Keyword: Islamic State group
David De Pas, coordinator of France's 12 anti-terrorism examining magistrates, said that it would be "better to know that these people are in the care of the judiciary" in France "than let them roam free".
Cherif Chekat, 29, the chief suspect in the shooting attack on the streets of Strasbourg, eastern France, which left five people dead and another 12 wounded, and who was shot dead by police shortly afterwards, had left a recent pledge of allegiance to the so-called Islamic State group on a computer memory stick, judicial officials have confirmed.
Following the military rout of the Islamic State (IS) group in Syria and Iraq, large numbers of French jihadists were forecast to return home. But in fact, those who have made the journey back represent relatively few of the estimated 700 who joined the ranks of IS in the Middle East. Since 2016, just 64 men and women jihadists have returned – and only seven so far this year. One principal reason is the logistical difficulties for those fleeing the zone and the high fees demanded by people smugglers. But the situation presents a potential security threat in that those who escape by their own means can become invisible to intelligence services. Matthieu Suc reports.
The knifeman who killed one man and wounded four other people in a rampage in a central Paris street on Saturday evening, and who was subsequently shot dead by police, has been named as Khamzat Azimov, born in Chechnya in 1997 and given French nationality in 2010.
Many thousands of people disappeared without trace during the occupation of large parts of Iraq by the Islamic State (IS) group between 2013 and 2017, most of them feared buried in hundreds of mass graves around the country which remain unexcavated. But among the lost, whose families continue to seek news of their fate, are also former captives of the jihadists, who are now detained in Iraqi prisons suspected of being members of IS. The increasingly desperate families of the vanished are demanding action to establish the truth about what happened to their relatives, and the mounting anger has become an issue in this weekend’s parliamentary elections in the country. Jérémy André reports from the city of Mosul in northern Iraq.
A confidential French justice ministry report, revealed by daily Le Monde, based on a study of court cases involving women returning to France from Syria where they had joined the ranks of the Islamic State group, has found that a majority held active roles within the organisation, and that only one third of those who joined the jihadists did so accompanying their families.
A woman police officer, together with her son and daughter, were among six people arrested for questioning over the murders in 2016 of a policeman and his partner, who worked in police adminstration, at their home west of Paris by a man who claimed he was acting in the name of the Islamic State group.
Thomas Barnouin, 36, linked to a French jihadist cell that included Toulouse terrorist Mohamed Merah, is reported to have been captured about ten days ago in Hassakeh, north-eastern Syria, with two other French members of the Islamic State group.
Salah Abdeslam, detained in France for his suspected role in the November 13th 2015 Paris terrorist attacks which left 130 people dead and hundreds more wounded, was due to stand trial this week in Brussels in a separate case in whicjh he is charged with the attempted murder of Belgian police officers.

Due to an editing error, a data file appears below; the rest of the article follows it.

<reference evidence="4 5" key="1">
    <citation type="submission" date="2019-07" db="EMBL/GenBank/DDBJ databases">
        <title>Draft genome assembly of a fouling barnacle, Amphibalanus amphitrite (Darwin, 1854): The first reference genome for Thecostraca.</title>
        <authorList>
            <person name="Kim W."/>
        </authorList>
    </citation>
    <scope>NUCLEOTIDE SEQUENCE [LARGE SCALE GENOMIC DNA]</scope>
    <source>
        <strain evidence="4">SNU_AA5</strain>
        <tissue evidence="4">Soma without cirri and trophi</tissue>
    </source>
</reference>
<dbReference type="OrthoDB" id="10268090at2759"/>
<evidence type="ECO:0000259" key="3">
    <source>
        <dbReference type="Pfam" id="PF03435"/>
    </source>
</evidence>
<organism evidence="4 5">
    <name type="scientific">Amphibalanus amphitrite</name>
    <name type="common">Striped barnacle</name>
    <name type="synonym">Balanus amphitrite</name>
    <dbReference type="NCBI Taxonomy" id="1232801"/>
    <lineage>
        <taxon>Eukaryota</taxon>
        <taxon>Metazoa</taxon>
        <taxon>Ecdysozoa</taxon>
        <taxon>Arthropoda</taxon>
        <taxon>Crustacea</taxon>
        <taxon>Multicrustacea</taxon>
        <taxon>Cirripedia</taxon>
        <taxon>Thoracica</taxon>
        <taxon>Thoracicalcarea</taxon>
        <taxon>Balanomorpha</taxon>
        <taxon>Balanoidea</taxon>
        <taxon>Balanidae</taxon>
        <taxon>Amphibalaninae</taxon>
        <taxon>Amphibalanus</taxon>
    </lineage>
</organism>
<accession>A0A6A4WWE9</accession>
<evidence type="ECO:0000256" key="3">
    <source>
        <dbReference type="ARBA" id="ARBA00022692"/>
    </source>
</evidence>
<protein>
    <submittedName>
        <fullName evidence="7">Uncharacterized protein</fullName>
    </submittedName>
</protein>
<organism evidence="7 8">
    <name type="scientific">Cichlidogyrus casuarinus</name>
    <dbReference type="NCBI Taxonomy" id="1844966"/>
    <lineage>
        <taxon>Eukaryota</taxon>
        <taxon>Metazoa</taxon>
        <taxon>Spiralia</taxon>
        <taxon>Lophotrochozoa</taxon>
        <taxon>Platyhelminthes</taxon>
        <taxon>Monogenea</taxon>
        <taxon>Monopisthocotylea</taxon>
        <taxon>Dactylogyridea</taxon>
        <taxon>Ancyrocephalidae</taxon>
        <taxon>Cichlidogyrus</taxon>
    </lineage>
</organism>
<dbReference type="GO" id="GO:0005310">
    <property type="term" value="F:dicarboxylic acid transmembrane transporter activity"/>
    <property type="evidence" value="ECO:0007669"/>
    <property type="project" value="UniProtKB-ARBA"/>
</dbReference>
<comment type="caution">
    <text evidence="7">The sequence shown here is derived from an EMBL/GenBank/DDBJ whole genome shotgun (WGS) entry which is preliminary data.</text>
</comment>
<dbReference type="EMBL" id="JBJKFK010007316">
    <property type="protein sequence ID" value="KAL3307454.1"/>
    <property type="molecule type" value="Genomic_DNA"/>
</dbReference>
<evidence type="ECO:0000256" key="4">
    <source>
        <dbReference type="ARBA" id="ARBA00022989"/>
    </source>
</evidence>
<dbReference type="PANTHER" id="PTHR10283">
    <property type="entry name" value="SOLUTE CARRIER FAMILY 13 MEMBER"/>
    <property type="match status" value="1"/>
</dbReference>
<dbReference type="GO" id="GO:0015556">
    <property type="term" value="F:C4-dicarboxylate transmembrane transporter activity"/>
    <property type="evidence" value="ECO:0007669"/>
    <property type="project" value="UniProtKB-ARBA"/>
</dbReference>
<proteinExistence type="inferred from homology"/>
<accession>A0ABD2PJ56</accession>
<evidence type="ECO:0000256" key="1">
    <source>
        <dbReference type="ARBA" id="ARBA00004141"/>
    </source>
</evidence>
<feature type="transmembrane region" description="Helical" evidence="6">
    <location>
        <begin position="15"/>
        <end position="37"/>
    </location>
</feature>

A French investigation into alleged payments to jihadist groups, including Islamic State, by French cement-making giant Lafarge in order to ensure the functioning of one of its plants in Syria is focussing on a fund of more than 15 million dollars set aside by the company for its operations in the war-torn country, according to documents obtained by Mediapart. Fabrice Arfi reports.
French defence minister Florence Parly has warned that the fight against the so-called Islamic State group, which has lost most of the territory it once controlled in Iraq and Syria, is far from over as it is re-organising itself into an underground terrorist network.
A Paris court on Friday sentenced Christine Rivière, 51, nicknamed 'Jihadi Granny', to a maximum ten years in jail for 'association with criminals preparing a terrorist attack' after she encouraged her son's activities within the ranks of the Islamic State group in Syria, where she later joined him on several occasions.
Senior French public prosecutor François Molins said the knife-wielding man who murdered two young women outside the central train station in Marseille on Sunday before being shot dead by patrolling soldiers in an attack claimed by the Islamic State group was of North African origin who used several false identities, and was released by police in Lyon on Saturday after his arrest for suspected shoplifting.
The so-called Islamic State group (IS) last week claimed responsibility for the attacks in Spain that left 15 people dead and more than 100 injured, part of a long and murderous terror campaign it has led across Europe. Behind the terrorist operations lies a branch of the IS which acts as the jihadists’ secret services, and which has been constructed in the image of the very countries it attacks. An eight-month investigation by Mediapart reveals the history and the methods employed by this shady organization that is a pillar of the IS structure. Matthieu Suc reports.